Allied Healthcare Group's (ASX: AHZ) investment company Coridon has gained A$200,000 in funding over the next two years to expand the scope of pre-clinical trials of a novel DNA vaccine for the prevention and treatment of human papilloma virus.
Professor Ian Frazer, and his team at the University of Queensland, has received the funding from Australia's National Health and Medical Research Council.
HPV is one of the most common sexually transmitted diseases in the world and is the causing virus in around 5% of all cancer cases worldwide, particularly cervical cancer in women.
The commercial market for such a vaccine, if successful, is assessed at over $1.3 billion per annum, as it would be used to treat women with persistent cervical HPV infection.
Earlier work by Professor Frazer led to the development of the two currently available prophylactic vaccines, Gardasil® and Cervarix®, which are highly effective at stopping women not yet exposed to HPV from contracting the sexually transmitted infection.
A commercially available therapeutic HPV vaccine that would stop uninfected women from contracting HPV and also provide a therapeutic benefit to those already infected will have immense benefits to cervical cancer sufferers globally.
This condition affects about 2% of women during their lifetime, and currently requires lifetime follow up to prevent development of cervical cancer, but has no available therapy.
Gardasil® and Cervaix® are ineffective in preventing development of HPV-associated pre-malignancy if administered to people already infected with HPV.
Pre-clinical results released earlier this year by Allied, show the novel HPV vaccine successfully induces an immune response that can protect mice from developing cancer tumours associated with HPV infection.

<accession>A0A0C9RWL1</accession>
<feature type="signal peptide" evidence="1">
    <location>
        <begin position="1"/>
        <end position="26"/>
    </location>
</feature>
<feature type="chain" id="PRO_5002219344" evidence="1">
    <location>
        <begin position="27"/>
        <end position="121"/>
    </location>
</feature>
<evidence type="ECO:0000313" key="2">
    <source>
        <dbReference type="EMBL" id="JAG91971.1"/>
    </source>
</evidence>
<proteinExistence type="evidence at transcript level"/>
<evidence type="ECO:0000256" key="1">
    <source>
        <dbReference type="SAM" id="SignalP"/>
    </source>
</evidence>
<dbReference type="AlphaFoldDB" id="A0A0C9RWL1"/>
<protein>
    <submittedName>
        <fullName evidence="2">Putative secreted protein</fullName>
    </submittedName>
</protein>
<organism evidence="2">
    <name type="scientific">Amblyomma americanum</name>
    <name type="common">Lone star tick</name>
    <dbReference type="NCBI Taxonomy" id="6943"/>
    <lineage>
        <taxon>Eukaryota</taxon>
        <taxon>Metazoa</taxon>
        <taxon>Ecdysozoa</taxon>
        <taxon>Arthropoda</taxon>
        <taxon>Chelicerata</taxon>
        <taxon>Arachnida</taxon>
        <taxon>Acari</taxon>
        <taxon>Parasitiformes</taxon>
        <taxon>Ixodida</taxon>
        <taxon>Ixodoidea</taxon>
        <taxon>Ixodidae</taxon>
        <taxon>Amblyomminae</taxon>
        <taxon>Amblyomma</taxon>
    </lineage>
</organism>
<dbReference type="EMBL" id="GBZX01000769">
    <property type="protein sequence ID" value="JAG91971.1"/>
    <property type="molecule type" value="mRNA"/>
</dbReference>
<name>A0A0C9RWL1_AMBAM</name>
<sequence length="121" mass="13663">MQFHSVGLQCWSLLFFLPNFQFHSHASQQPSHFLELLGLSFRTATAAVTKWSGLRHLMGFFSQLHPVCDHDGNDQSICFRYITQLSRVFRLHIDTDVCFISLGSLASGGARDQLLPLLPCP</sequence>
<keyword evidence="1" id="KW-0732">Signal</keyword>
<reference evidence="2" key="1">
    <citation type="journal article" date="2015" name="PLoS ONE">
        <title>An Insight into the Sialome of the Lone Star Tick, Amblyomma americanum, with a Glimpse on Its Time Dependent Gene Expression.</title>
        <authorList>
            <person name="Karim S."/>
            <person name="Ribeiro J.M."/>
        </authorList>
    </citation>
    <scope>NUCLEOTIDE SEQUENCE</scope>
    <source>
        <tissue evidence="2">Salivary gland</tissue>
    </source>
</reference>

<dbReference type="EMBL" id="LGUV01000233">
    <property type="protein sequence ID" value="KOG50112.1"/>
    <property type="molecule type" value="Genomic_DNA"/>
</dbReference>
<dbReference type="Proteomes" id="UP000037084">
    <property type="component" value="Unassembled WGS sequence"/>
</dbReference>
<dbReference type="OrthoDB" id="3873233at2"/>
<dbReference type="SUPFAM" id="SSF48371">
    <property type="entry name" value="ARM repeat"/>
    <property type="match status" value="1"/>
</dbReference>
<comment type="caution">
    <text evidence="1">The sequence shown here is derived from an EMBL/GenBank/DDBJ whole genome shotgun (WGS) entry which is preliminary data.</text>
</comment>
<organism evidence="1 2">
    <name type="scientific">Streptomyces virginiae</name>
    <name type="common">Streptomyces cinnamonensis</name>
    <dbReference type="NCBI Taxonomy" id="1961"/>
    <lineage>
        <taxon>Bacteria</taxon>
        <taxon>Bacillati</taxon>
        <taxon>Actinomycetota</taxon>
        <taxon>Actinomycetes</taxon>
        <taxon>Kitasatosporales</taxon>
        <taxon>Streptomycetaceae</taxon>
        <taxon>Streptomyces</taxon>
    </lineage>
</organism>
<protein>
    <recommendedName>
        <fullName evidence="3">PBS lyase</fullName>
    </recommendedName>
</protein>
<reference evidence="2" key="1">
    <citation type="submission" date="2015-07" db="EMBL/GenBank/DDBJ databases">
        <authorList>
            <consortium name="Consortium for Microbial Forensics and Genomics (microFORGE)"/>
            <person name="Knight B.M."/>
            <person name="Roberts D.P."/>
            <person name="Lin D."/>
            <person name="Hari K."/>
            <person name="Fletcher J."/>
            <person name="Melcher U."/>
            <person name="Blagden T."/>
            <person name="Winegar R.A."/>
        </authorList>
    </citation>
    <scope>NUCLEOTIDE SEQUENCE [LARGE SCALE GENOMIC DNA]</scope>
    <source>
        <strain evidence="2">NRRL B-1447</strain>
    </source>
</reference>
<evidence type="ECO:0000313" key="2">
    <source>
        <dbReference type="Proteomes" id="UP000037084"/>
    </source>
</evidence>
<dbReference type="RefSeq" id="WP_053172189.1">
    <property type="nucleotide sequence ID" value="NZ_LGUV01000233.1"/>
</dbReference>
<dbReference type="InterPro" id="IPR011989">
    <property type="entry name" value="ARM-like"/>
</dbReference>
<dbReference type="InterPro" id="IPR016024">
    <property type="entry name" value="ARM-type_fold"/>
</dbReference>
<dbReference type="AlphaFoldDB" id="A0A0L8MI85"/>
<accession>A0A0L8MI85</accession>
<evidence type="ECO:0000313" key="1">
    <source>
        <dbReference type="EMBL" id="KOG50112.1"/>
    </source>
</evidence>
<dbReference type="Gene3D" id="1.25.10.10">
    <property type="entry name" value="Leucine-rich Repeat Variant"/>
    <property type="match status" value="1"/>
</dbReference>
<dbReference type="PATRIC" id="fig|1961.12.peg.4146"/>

Lee Rodne, managing director of Allied Healthcare Group, commented: "We welcome this contribution from the NHMRC which recognizes the important work being undertaken by Professor Frazer and his team at the University of Queensland.
"This novel HPV vaccine promises to be another major step forward in efforts to reduce the global burden of HPV-related disease, and the fight against cervical cancer."
Large target market
Among HPV-associated cancers, cervical cancer is the second largest cause of cancer deaths in women worldwide and is primarily caused by HPV infection, with HPV DNA present in 99.7% of all cervical cancers.
Globally, this equates to 529,000 new cases per year, and about 275,000 deaths, with 86% of cases being in developing countries.
In the U.S., it is estimated that 26.8% of 14 to 59 year old females (around 20 million) are currently infected with HPV and another 6 million people become newly infected each year.
The U.S. National Institutes of Health stated that in 2009 there were 11,270 new cases and 4,070 deaths from cervical cancer in the U.S.
It is estimated that around $1.425 billion is spent in the U.S. each year to treat cervical cancers.
Allied currently holds a 44.4% stake in Coridon, with plans to continue to increase its interest.
The company has exclusivity to increase to a 55% interest and then first right of refusal post-55% in Coridon's vaccine programs.
Allied retains the ability to invest further in Coridon on the same terms established with the initial investment by Allied into Coridon in 2009.
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